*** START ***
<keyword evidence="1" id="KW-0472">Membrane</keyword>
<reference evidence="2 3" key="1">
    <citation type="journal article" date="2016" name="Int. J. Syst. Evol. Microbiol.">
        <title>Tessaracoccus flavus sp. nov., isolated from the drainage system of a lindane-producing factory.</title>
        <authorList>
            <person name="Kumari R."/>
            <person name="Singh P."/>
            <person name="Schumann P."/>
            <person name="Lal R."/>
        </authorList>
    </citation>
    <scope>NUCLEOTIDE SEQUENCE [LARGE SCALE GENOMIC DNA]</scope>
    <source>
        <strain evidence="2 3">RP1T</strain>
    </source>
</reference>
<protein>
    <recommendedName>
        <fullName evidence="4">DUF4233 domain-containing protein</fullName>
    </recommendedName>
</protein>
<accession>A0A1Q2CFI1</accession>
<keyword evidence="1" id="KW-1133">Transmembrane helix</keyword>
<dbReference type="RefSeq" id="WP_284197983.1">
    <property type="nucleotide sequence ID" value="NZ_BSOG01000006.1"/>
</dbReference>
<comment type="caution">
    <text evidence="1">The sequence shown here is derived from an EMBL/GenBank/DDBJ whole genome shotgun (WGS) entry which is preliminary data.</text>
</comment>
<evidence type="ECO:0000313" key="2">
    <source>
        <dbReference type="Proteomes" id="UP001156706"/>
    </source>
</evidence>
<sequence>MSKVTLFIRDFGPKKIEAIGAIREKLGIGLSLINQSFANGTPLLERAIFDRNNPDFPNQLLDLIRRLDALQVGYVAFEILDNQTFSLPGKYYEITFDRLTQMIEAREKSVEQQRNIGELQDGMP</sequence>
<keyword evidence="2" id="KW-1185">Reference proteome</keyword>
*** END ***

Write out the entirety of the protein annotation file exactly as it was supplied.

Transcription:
<keyword evidence="1" id="KW-0472">Membrane</keyword>
<reference evidence="2 3" key="1">
    <citation type="journal article" date="2016" name="Int. J. Syst. Evol. Microbiol.">
        <title>Tessaracoccus flavus sp. nov., isolated from the drainage system of a lindane-producing factory.</title>
        <authorList>
            <person name="Kumari R."/>
            <person name="Singh P."/>
            <person name="Schumann P."/>
            <person name="Lal R."/>
        </authorList>
    </citation>
    <scope>NUCLEOTIDE SEQUENCE [LARGE SCALE GENOMIC DNA]</scope>
    <source>
        <strain evidence="2 3">RP1T</strain>
    </source>
</reference>
<protein>
    <recommendedName>
        <fullName evidence="4">DUF4233 domain-containing protein</fullName>
    </recommendedName>
</protein>
<accession>A0A1Q2CFI1</accession>
<keyword evidence="1" id="KW-1133">Transmembrane helix</keyword>
<dbReference type="RefSeq" id="WP_284197983.1">
    <property type="nucleotide sequence ID" value="NZ_BSOG01000006.1"/>
</dbReference>
<comment type="caution">
    <text evidence="1">The sequence shown here is derived from an EMBL/GenBank/DDBJ whole genome shotgun (WGS) entry which is preliminary data.</text>
</comment>
<evidence type="ECO:0000313" key="2">
    <source>
        <dbReference type="Proteomes" id="UP001156706"/>
    </source>
</evidence>
<sequence>MSKVTLFIRDFGPKKIEAIGAIREKLGIGLSLINQSFANGTPLLERAIFDRNNPDFPNQLLDLIRRLDALQVGYVAFEILDNQTFSLPGKYYEITFDRLTQMIEAREKSVEQQRNIGELQDGMP</sequence>
<keyword evidence="2" id="KW-1185">Reference proteome</keyword>